By Associated Press
SEATTLE — The chance to bet on sporting events is a step closer to reality in Washington state after a House appropriations committee approved a bill allowing tribal casinos to offer such bets.
The committee voted 25-7 on Tuesday to send the bill to the full House for a vote before the session ends on March 13. The proposal would also have to pass the Senate and be signed by Gov. Jay Inslee.
The House bill is sponsored by state Rep. Strom Peterson, D-Edmonds, who told The Seattle Times on Tuesday evening that he hoped to move forward quickly.
”I’m hoping that we can get it on to the floor next week,” he said. “I still need to talk to a lot of people about it and make everybody comfortable with it, because it is an expansion of gambling.”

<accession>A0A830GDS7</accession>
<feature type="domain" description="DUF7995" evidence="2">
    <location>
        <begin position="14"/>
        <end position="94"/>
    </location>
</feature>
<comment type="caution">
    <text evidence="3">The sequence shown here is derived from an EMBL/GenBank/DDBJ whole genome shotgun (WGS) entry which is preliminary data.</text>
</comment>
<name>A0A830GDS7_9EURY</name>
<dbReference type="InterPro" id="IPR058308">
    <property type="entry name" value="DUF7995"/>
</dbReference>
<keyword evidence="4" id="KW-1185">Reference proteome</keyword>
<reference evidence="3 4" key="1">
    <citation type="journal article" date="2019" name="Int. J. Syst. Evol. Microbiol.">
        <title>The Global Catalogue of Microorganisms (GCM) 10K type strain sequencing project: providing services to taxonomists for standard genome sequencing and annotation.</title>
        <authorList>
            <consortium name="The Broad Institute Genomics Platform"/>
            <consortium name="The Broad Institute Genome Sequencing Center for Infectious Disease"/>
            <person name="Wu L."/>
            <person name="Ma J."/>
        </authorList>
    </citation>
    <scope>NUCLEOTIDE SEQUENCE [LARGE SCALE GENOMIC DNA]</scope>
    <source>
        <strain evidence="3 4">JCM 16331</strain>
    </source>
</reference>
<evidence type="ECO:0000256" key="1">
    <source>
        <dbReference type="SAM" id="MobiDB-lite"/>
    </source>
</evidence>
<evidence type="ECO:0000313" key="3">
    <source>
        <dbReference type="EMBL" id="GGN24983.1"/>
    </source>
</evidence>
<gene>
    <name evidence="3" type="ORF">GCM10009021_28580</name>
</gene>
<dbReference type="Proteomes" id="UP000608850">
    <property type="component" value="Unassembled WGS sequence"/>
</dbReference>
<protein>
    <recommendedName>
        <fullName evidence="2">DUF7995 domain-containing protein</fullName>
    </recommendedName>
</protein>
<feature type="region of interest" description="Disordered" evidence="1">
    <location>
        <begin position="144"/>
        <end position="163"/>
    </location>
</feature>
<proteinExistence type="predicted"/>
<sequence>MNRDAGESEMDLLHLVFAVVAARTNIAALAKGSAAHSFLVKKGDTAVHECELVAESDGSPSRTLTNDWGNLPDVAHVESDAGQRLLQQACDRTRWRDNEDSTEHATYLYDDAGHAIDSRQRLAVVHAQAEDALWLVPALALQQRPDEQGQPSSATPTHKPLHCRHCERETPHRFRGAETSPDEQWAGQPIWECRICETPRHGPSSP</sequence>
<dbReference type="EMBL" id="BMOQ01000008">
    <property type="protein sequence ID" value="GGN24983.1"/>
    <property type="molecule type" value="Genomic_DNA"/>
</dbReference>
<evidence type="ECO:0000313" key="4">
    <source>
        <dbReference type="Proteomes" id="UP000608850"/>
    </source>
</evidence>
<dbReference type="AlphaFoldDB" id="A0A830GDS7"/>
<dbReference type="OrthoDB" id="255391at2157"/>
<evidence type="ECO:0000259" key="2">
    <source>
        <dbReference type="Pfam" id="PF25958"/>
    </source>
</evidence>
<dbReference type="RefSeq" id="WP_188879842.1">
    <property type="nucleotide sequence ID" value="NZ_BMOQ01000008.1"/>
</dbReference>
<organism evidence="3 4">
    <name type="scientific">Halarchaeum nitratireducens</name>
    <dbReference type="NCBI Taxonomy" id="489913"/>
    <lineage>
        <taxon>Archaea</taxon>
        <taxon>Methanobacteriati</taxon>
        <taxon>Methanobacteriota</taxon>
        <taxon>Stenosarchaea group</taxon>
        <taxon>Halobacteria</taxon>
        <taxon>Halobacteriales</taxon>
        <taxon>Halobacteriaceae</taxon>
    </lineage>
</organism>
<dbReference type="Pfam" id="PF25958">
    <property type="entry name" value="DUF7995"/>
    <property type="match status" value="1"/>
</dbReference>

Floor votes in both branches of the Legislature require a 60% majority to pass gambling-expansion laws.
Rep. Drew Stokesbary, the committee’s top Republican, voted in favor of the proposal.
”This is a reasonable middle ground,” Stokesbary said. ”It permits adults who are responsible to engage in an activity that doesn’t harm other people. But it doesn’t make it so prevalent or so pervasive in our society that we as a legislature have to worry about the morality and ethics of that.”
The U.S. Supreme Court in 2018 struck down a 1992 federal law prohibiting sports betting in most states. Since the law’s repeal, it’s been up to individual states to decide their own sports-gambling course and 14 have now legalized it, with roughly two dozen more working through legislation to do so.
The bill that passed Tuesday would allow the state’s 29 tribal casinos to offer betting on both professional and college sports as well as Olympic events and e-sports. But gambling on games involving Washington colleges, both public and private, would still be outlawed.
Tuesday’s vote was a defeat for Nevada-based Maverick Gaming LLC, which owns 19 of 44 “card room” casinos in this state that offer limited card gambling. It backed companion bills allowing sports betting in such facilities and racetracks as well as the tribal casinos, but neither made it out of committee.